Sunday, July 11, 2010
After finally purchasing some chips, I drove away but didn't go home. I reflected on meeting the Prophet. I realized I don't feel ready to meet the Savior. And I realized exactly what I need to change to be ready. So, starting then, I committed to change. I also realized how important it is to look, act and be a Saint, at all times and in all places, not just on Sunday or in the temple. My heart softened, and I felt so blessed. I felt the love of God. What a blessing it is to have a Prophet, who speaks regularly and gives God's counsel. What a blessing to have the fulness of the gospel so I can be a Saint. I love Jesus Christ, I know living the teachings of the Church bring me to Him, and I know for myself that Thomas S. Monson is the Prophet.
Sunday, June 13, 2010
A few nights ago I was babysitting for a family that I babysit for on a regular basis. I had put the all the kids to bed and was getting ready to finish up the dishes that were still left in the sink when I heard the three year old call for her mom a few times, then remembering that she was gone, started calling for me in her sweet, sleepy little girl voice. My heart immediately melted. I don’t know what it is, but there is something terribly endearing about hearing a small helpless child call for you. It had been a frazzling evening, but the moment she called my name things changed. Peace and love entered my heart. I don’t know what it is, but there is something terribly endearing about hearing a small helpless child call for you.
The nurturer in me came out and all my thoughts went to her and her comfort. All I wanted was to make sure she was comfortable and able to sleep well. And I was lucky enough to catch a glimpse of why being a mother is such an incredible privilege.
As I went to help the little girl calling to me, my thoughts turned to Heavenly Father and how He must want to come running to my aid every time as soon as I call, just as I was for her. He is quick to come to our aid and wants so bad to help us here in mortality. Just as there are many things this girl couldn’t do on her own, there are many things that we cannot do on our own. We need the Savior and the Father in their infinite wisdom to come to our aid and bring us the help and comfort we cannot provide on our own.
Earlier that day, the little girl had thrown a tantrum because I wouldn’t let her just eat sweets for dinner. She saw things very differently from me, and with her limited knowledge, there was nothing wrong with eating candy for dinner. I was trying so hard to help her do what was best for her, yet she didn’t understand and so threw a tantrum. It made me wonder how many times I have thrown “tantrums” when Heavenly Father has asked me to do things. I may have felt like I knew what I was doing, and from my perspective it seemed like the best thing to do. But Heavenly Father in His infinite wisdom knew otherwise. What have I done when He’s told me this? Have I thrown my own little tantrums? At times yes I am ashamed to say. But I was so lucky to recognize this with this little girl and made a commitment to myself and the Lord that I would trust Him, knowing that He has a perfect perspective and that He would only do things that are for my good.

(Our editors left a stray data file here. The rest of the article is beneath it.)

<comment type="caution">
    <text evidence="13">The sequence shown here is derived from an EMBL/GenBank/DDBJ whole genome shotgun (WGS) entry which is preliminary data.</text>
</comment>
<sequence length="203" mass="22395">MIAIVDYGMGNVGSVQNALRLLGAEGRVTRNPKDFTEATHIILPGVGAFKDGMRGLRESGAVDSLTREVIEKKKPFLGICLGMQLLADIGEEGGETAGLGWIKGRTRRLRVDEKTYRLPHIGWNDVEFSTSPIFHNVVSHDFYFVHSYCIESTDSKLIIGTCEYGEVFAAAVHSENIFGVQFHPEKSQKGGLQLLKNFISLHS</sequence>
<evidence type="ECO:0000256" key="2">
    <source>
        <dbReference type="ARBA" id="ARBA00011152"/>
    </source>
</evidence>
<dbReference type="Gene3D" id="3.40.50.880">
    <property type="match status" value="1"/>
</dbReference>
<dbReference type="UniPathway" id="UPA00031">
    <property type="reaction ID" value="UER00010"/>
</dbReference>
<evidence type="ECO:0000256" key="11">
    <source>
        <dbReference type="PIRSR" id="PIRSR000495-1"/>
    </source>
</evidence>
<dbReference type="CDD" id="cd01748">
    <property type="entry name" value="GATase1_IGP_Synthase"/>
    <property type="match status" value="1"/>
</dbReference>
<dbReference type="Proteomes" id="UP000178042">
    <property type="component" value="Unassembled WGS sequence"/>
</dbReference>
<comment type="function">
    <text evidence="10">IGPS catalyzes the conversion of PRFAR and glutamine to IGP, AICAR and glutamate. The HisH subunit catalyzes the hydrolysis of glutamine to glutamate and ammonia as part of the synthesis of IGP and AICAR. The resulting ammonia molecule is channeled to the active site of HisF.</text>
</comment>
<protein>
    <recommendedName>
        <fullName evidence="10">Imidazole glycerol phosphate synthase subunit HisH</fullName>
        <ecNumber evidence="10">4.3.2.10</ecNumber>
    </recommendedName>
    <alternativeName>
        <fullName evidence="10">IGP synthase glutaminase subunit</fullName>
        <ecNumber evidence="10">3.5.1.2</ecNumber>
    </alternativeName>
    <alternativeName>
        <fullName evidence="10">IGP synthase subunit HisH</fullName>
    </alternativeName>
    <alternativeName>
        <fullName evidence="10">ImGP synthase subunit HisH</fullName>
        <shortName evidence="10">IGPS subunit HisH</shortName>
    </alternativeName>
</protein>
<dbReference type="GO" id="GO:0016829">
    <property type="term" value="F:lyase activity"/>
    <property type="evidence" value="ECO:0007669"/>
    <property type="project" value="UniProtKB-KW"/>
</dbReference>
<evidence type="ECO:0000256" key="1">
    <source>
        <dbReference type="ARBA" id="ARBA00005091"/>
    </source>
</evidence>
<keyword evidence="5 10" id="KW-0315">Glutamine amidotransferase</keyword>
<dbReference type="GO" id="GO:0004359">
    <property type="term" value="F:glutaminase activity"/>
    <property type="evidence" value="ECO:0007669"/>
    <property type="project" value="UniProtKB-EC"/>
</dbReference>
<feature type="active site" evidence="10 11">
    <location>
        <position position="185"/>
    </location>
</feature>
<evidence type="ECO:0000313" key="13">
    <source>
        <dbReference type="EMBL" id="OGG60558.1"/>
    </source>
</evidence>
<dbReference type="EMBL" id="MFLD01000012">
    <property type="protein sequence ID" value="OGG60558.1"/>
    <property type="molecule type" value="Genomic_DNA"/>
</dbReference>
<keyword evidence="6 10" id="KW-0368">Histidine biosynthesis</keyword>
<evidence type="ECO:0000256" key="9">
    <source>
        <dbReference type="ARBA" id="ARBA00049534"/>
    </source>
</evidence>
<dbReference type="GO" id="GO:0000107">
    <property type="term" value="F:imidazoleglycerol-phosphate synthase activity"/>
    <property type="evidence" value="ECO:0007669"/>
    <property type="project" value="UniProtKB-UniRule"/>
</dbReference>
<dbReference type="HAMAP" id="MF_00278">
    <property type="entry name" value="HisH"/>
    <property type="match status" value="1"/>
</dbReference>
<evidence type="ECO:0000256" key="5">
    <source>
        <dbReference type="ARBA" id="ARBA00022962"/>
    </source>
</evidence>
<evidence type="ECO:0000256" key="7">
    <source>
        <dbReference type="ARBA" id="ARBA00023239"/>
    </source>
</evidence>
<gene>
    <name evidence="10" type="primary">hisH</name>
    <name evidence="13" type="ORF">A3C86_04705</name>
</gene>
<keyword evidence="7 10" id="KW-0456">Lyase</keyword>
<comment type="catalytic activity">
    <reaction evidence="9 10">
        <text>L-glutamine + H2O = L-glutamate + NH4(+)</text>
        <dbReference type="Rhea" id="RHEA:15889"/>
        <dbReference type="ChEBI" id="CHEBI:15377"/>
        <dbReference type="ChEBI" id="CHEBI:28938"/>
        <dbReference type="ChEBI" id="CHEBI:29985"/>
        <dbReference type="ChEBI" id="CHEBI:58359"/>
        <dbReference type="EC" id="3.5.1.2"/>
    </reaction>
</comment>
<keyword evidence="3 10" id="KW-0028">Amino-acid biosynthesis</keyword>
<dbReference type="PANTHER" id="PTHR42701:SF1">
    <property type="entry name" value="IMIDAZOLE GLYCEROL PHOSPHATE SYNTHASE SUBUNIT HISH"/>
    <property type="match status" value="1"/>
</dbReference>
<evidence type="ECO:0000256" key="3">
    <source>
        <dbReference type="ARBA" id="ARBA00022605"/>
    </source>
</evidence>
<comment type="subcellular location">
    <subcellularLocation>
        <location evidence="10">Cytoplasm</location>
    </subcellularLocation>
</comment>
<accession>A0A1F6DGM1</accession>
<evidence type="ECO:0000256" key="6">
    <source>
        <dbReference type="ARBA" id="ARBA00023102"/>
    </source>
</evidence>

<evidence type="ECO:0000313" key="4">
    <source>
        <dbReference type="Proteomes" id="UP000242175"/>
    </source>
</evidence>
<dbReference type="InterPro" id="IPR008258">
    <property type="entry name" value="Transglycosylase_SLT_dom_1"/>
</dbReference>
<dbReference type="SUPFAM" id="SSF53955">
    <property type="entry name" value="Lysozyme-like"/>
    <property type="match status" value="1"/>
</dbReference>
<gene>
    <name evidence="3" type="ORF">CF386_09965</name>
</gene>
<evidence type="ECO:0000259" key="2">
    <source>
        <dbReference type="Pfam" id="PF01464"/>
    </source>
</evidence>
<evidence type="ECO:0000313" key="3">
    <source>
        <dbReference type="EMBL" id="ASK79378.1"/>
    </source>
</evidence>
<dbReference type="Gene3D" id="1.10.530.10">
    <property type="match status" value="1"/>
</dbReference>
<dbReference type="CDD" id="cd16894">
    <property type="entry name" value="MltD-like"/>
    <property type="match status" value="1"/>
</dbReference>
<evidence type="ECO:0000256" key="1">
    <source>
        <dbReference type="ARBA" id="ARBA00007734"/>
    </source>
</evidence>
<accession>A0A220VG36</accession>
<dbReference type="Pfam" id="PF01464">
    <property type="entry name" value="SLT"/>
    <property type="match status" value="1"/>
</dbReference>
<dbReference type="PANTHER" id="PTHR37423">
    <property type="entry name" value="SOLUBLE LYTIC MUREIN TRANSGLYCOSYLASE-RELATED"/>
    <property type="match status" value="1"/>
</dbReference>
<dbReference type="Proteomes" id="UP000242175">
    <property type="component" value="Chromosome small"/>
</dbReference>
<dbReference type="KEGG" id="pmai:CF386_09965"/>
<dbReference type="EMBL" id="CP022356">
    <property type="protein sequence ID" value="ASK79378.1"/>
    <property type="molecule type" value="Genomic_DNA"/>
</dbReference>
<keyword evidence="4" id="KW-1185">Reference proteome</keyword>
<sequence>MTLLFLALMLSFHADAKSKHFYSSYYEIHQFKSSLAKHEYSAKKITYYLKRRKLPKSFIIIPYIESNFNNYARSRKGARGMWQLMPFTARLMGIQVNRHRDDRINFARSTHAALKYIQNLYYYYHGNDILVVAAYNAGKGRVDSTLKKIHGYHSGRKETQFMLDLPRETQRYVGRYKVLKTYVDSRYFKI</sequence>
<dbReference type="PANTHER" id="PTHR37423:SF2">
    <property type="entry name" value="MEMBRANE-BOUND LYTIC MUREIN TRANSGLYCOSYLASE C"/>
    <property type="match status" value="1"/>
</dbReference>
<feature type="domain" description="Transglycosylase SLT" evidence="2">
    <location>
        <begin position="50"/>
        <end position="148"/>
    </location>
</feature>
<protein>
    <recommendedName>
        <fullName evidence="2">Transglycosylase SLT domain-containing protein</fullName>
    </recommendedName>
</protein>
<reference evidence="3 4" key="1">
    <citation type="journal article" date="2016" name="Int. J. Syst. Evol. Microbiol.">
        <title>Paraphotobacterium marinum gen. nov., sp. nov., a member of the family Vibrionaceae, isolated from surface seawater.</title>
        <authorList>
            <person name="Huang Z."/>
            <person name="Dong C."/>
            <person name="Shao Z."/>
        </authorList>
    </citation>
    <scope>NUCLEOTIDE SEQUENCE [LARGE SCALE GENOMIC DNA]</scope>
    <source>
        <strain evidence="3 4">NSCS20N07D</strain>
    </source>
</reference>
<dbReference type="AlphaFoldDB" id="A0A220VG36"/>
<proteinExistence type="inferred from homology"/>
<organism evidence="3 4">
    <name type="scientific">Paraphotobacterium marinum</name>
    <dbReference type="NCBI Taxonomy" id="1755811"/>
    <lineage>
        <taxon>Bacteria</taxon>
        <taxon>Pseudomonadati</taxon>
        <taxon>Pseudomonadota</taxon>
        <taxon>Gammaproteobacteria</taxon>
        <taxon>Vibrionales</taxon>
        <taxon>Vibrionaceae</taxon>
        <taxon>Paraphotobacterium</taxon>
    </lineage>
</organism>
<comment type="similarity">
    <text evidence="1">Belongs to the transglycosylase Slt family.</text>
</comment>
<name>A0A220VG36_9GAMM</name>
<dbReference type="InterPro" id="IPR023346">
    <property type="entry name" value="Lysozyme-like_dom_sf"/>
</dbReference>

Nurturing is an incredible way to come to know our Father in Heaven and begin to understand the beginnings of His love for us. That is our privilege as women that we can look forward to. I had let myself get distracted a little from my goal of having a family. It hadn’t dropped completely from my mind, but it certainly wasn’t in the forefront of my mind. This experienced changed it. I began to remember why having a family is so important and see the incredible blessings that come from being a mother.
Wednesday, June 9, 2010
This is how we normally think of a blessing, at least I do. Me in white shirts and ties or a suit, hands folded reverently, eyes, closed, calmly listening to the word of the Lord.
I'm a little nervous to go into too much detail, because I don't want to distract from the message, but I feel like the full impact of the story is lost without some background. I feel like there's a good lesson here that needs to be heard. It's a little more personal, but here's the basic story:
After a thoroughly enjoyable Sabbath and a nice rest, I awoke Monday morning and prepared to go to the HBLL to pick up a book I've been waiting to read for MONTHS (you know how that goes). The Really Good Book that Started All This---->
On the way up Maeser Hill (south of the Benson) I suddenly had severe cramping in the left side of my chest. Now, before anybody panics, 1)I'm not dead, and b)these happen sometimes as a result of a different medical problem.
I was with my roommate. She helped me over to the grass, where I immediately sank to my knees. This cramp was worse than I'd ever had before, but I still assumed in would pass in a matter of seconds, as they usually do. I motioned my roommate to wave people on, as many had stopped to ask what was wrong. I assumed I would be fine, and I was extremely embarrassed to be causing such a scene.